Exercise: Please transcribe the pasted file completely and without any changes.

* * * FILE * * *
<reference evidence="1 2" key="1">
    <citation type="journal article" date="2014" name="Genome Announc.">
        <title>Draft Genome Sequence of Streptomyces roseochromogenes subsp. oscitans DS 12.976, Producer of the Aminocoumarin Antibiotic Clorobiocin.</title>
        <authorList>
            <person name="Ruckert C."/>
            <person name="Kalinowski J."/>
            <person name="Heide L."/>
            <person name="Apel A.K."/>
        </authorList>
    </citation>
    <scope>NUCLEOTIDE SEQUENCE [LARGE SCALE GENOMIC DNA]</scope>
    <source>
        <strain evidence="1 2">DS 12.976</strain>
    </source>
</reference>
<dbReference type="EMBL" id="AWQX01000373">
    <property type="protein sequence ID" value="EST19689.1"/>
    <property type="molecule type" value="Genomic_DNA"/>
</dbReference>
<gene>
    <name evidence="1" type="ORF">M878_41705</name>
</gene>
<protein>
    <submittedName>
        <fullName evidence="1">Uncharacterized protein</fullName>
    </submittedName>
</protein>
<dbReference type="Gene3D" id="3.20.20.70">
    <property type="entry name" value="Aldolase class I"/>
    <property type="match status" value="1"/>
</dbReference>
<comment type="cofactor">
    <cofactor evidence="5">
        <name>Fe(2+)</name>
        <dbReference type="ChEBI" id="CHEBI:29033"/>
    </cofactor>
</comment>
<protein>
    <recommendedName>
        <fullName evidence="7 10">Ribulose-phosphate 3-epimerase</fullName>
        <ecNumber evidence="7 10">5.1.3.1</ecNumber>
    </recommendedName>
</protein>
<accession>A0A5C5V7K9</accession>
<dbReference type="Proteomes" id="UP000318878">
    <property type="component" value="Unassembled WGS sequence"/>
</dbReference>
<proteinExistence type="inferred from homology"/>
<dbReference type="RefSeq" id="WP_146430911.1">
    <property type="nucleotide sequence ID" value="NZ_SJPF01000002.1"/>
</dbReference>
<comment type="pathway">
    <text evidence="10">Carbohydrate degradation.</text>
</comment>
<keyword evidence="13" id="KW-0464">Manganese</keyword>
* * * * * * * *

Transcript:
<reference evidence="1 2" key="1">
    <citation type="journal article" date="2014" name="Genome Announc.">
        <title>Draft Genome Sequence of Streptomyces roseochromogenes subsp. oscitans DS 12.976, Producer of the Aminocoumarin Antibiotic Clorobiocin.</title>
        <authorList>
            <person name="Ruckert C."/>
            <person name="Kalinowski J."/>
            <person name="Heide L."/>
            <person name="Apel A.K."/>
        </authorList>
    </citation>
    <scope>NUCLEOTIDE SEQUENCE [LARGE SCALE GENOMIC DNA]</scope>
    <source>
        <strain evidence="1 2">DS 12.976</strain>
    </source>
</reference>
<dbReference type="EMBL" id="AWQX01000373">
    <property type="protein sequence ID" value="EST19689.1"/>
    <property type="molecule type" value="Genomic_DNA"/>
</dbReference>
<gene>
    <name evidence="1" type="ORF">M878_41705</name>
</gene>
<protein>
    <submittedName>
        <fullName evidence="1">Uncharacterized protein</fullName>
    </submittedName>
</protein>
<dbReference type="Gene3D" id="3.20.20.70">
    <property type="entry name" value="Aldolase class I"/>
    <property type="match status" value="1"/>
</dbReference>
<comment type="cofactor">
    <cofactor evidence="5">
        <name>Fe(2+)</name>
        <dbReference type="ChEBI" id="CHEBI:29033"/>
    </cofactor>
</comment>
<protein>
    <recommendedName>
        <fullName evidence="7 10">Ribulose-phosphate 3-epimerase</fullName>
        <ecNumber evidence="7 10">5.1.3.1</ecNumber>
    </recommendedName>
</protein>
<accession>A0A5C5V7K9</accession>
<dbReference type="Proteomes" id="UP000318878">
    <property type="component" value="Unassembled WGS sequence"/>
</dbReference>
<proteinExistence type="inferred from homology"/>
<dbReference type="RefSeq" id="WP_146430911.1">
    <property type="nucleotide sequence ID" value="NZ_SJPF01000002.1"/>
</dbReference>
<comment type="pathway">
    <text evidence="10">Carbohydrate degradation.</text>
</comment>
<keyword evidence="13" id="KW-0464">Manganese</keyword>